In the Beginning, There Were Two Stray Dogs…
In the summer of 2002, two stray dogs wandered onto the property of an Oxford Mills couple. New to the area, the couple asked the neighbors if Jones County had an animal shelter. One neighbor said they should shoot the dogs and another suggested they call the sheriff’s office. They were so disgusted at the suggestion of shooting a dog they called the sheriff’s office only to learn that the nearest animal shelter was in Jackson County. They loaded the dogs into their van and delivered them to the shelter, where the owner claimed them several days later. They then went about their lives, focused on completing the house and moving in before winter. But in the back of their minds, the seed had been planted.
They Hunker Down and Get to Work for the Strays
In January 2003, having moved into their home in November, the couple were ready to find a way to help Jones County’s homeless animals. They were appalled to learn that nearly every stray dog picked up was euthanized. While each dog was held for seven days at one of three vet clinics in the county, which acted as dog pounds, people rarely came forward to claim a dog, resulting in the death of many. And while the county paid to have the dogs euthanized, they put no money or effort into finding homes for the stray dogs. Cats fared even worse–when someone called the sheriff’s office to report a stray cat, they were told the county did not pick up cats. Basically, the animals were left to starve or be shot or hit by a car. Being problem solvers by nature, they set out to do just that—find a solution for helping the homeless animals.
On March 30, 2003, the couple incorporated Animal Welfare Friends (AWF) to help stray dogs and cats in eastern Iowa, with an emphasis on the homeless pets of Jones County. From the beginning, they wanted to build a safe haven for animals, but also provide a place for education and programs that celebrate the bond between animals and people. On March 30, 2004, AWF became a 501(c)(3) not-for-profit organization.
Setting a Procedure to Save Lives
At the time AWF was founded, Jones County had a procedure in place for picking up, holding and euthanizing dogs. So this is the place where the couple first focused their attention. Working in cooperation with Sheriff Mark Denniston and the county’s three vet clinics, the couple established a procedure that is still in effect today. When a stray dog is picked up by the county, an AWF volunteer takes digital photos of the “Urgent Dog” (so named because the dog may have only seven days to live), evaluates his/her personality, and sends the photos and written description to a volunteer who makes a flyer. The flyer is routed by e-mail to a group of over 200 people who print the flyer and post it in vet offices, grocery stores and businesses in four counties in an attempt to find the dog a home by the end of the seven day holding period. At the same time, an Urgent Team of volunteers networks via e-mail and phone to find an AWF foster home or a reputable animal shelter or rescue to take the dog in the event he/she is not adopted at the end of the seven days.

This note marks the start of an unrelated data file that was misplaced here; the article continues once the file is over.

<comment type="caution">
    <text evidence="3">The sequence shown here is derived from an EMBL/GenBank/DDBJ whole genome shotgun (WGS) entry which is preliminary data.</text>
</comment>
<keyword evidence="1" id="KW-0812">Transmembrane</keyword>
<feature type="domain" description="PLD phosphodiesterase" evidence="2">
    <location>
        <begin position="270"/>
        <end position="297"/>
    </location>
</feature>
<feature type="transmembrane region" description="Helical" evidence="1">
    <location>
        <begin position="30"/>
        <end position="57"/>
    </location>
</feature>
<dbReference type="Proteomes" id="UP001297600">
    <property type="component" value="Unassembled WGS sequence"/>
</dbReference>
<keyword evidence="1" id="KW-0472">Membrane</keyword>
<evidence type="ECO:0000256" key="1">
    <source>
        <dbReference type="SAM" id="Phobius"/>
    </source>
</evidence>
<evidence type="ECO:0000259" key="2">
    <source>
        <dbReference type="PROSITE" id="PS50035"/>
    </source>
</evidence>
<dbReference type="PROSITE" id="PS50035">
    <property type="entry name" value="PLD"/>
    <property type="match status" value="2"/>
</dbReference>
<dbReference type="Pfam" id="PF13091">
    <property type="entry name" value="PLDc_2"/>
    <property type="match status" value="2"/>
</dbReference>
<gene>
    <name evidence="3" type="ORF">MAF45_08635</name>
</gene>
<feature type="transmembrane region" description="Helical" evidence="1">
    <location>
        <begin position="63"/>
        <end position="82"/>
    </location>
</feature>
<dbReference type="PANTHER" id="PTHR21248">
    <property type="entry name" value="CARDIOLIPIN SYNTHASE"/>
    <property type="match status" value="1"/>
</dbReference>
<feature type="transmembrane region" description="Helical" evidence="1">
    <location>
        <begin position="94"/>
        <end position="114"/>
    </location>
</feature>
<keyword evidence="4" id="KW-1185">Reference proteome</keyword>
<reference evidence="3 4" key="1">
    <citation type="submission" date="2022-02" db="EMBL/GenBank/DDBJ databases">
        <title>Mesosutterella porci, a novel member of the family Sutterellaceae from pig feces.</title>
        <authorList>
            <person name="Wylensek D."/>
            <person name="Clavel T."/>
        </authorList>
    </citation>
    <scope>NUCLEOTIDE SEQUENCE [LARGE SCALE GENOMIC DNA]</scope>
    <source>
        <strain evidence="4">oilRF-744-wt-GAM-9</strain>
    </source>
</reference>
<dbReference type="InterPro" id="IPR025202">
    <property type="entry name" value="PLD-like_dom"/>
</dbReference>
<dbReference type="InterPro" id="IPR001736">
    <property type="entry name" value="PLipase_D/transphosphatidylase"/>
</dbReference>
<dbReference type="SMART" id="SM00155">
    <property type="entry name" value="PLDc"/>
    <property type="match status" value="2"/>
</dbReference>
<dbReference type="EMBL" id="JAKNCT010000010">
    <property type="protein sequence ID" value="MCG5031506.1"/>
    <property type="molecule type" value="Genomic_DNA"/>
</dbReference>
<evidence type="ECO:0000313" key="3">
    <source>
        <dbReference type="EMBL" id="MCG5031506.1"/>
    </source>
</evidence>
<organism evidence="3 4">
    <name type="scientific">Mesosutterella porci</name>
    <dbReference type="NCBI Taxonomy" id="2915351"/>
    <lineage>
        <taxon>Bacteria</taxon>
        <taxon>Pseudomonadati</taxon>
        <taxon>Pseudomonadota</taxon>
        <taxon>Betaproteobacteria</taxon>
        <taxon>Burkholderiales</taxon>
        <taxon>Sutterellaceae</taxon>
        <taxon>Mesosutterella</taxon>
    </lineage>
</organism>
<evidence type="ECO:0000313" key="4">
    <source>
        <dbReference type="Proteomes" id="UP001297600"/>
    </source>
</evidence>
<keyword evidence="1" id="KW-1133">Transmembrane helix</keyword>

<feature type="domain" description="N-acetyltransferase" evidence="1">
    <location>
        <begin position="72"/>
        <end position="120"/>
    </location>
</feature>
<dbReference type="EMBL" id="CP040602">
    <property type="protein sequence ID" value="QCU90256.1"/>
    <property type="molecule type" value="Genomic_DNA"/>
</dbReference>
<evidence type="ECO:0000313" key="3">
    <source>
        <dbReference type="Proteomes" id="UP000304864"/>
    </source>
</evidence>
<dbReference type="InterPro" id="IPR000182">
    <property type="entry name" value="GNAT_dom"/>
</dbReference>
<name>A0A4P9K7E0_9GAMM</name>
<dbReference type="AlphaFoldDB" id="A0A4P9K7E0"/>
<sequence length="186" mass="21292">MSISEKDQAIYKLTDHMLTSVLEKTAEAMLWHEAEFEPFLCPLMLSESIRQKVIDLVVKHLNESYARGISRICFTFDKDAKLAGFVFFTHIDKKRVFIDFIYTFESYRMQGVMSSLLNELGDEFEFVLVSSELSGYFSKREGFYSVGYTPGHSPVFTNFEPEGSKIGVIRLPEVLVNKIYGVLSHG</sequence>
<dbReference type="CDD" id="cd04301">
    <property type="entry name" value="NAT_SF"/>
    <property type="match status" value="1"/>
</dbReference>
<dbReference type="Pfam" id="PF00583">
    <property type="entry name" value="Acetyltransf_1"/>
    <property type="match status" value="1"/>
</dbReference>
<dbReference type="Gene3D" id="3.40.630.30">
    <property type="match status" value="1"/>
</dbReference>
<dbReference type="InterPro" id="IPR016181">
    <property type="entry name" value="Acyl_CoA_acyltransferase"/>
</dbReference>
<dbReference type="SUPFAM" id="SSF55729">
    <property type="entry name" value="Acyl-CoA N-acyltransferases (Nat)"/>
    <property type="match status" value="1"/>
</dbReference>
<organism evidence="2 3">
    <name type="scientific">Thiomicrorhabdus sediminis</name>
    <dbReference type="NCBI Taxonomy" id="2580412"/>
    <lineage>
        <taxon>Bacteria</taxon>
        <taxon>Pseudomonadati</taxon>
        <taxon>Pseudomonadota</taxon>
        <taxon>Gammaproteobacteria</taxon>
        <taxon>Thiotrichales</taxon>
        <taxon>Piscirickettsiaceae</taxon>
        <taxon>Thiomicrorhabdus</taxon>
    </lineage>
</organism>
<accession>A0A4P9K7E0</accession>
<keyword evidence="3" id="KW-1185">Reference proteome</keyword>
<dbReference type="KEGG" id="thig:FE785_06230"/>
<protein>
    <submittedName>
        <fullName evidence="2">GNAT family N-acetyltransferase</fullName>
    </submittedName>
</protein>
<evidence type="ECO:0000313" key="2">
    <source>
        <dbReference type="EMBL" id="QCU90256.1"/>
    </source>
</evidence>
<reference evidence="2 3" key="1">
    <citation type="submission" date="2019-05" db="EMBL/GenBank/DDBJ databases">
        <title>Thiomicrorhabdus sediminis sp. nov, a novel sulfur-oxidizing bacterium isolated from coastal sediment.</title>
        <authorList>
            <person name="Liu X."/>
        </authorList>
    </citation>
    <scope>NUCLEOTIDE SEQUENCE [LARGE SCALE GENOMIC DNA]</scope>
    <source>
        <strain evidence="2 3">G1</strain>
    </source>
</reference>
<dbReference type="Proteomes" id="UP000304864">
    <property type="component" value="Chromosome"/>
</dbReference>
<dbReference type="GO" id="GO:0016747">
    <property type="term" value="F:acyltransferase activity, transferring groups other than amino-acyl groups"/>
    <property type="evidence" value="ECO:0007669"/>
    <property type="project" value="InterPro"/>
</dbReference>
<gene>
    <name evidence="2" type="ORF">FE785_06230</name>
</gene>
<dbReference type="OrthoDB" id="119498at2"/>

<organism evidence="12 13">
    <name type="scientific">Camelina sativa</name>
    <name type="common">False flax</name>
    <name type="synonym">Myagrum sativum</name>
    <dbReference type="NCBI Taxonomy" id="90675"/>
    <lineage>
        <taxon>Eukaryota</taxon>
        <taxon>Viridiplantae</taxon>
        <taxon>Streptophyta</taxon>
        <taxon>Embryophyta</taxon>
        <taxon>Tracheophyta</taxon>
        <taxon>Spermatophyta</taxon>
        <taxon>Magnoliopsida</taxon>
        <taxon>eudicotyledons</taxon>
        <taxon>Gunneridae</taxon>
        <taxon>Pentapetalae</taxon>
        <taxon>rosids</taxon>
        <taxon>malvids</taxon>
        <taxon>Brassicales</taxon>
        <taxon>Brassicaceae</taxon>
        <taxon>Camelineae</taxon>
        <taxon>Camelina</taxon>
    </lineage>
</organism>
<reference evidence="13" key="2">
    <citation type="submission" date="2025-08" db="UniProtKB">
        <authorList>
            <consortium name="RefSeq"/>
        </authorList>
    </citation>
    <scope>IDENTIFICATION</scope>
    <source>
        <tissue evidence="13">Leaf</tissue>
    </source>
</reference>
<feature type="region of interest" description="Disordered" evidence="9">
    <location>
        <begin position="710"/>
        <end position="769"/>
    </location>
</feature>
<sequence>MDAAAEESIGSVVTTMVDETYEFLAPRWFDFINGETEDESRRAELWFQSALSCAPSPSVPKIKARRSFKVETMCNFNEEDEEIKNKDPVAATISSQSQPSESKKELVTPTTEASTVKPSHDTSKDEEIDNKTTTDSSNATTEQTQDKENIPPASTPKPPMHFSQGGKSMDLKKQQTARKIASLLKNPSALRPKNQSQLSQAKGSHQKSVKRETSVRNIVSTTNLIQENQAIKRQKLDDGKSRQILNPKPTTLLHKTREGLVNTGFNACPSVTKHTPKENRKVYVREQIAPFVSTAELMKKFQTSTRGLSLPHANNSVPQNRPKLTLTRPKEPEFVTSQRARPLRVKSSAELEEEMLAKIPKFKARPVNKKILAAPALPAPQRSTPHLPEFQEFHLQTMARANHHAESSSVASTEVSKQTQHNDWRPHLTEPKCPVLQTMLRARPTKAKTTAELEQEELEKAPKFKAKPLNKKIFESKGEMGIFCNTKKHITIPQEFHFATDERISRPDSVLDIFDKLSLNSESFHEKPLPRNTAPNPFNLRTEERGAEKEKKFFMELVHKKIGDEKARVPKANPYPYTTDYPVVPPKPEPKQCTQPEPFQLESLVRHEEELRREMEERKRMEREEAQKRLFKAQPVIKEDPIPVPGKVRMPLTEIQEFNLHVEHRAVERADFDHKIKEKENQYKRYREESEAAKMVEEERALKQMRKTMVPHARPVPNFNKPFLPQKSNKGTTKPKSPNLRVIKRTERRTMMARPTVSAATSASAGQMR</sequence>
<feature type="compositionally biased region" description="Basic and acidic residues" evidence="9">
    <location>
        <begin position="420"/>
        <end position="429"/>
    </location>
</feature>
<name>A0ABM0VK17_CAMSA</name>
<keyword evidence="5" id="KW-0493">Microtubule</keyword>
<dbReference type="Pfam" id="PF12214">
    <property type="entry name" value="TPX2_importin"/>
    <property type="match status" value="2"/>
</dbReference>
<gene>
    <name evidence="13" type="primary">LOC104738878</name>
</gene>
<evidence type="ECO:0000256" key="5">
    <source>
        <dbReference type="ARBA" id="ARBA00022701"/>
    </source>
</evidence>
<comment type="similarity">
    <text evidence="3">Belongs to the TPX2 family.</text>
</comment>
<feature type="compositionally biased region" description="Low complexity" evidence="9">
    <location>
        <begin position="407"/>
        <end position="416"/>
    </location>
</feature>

And Cats, Too!
While AWF was able to help a limited number of Jones County cats the first few years, the numbers were restricted due to difficulty in recruiting people willing to foster cats. That eventually changed, however, and the group was able to save 40 cats in 2007 and 50 cats in 2008, thanks to the efforts of a handful of cat-minded volunteers who joined AWF’s ranks. Today, AWF uses a network of state-licensed foster homes for dogs and cats as well as the Cat Adoption Center. It’s the dedication and commitment of our foster parents that allow us to save the orphaned animals of Jones County. We have saved over 1500 homeless dogs and cats. An amazing accomplishment when you consider we have no paid staff.
AWF Announces Shelter Campaign
In May 2006, AWF embarked on a campaign to raise funds to build an animal shelter in Jones County. Over the past 10 years, the organization has raised $246,544 towards this goal. “We know this is a tremendous accomplishment, but we still have a long way to go,” said Annie Locher, Monticello resident and former AWF board member.
In March of 2009, AWF’s board of directors knew it needed to re-energize the organization’s shelter campaign. It hired Community Services Group in Omaha, Nebraska, to conduct a feasibility study on building an animal shelter in Jones County. In April and May 2009, over 40 community and business leaders were interviewed to determine whether there was support for a shelter and if so, identify individuals and businesses who are willing to lead or help in the effort. On June 25, a meeting was held at the Anamosa Library and Learning Center to present the findings to the public. Through this effort, AWF found an overwhelmingly positive response, so we were very pleased. Today, we’re determined to find land so we can move forward and have a place for all our animals under one roof.
In 2012 AWF was able to make the first step to attaining the goal of building a shelter in Jones County. The organization purchased land to be used for construction of a shelter in Jones County. The land is located just north of Monticello at the intersection of Highway 151 and Business 151. This land is 8.68 acres that will provide a home for the animal shelter, a dog park and hopefully many other animal related events.
And finally, in October of 2016, the shelter construction was completed and the shelter was open! We have been serving the animals of Jones County & beyond from the shelter ever since. We are the only and first shelter in the county, and are so proud to be able to help our community & their animals live healthy, safe, happy lives!
Visit our Shelter Campaign page for the full story of our shelter’s construction.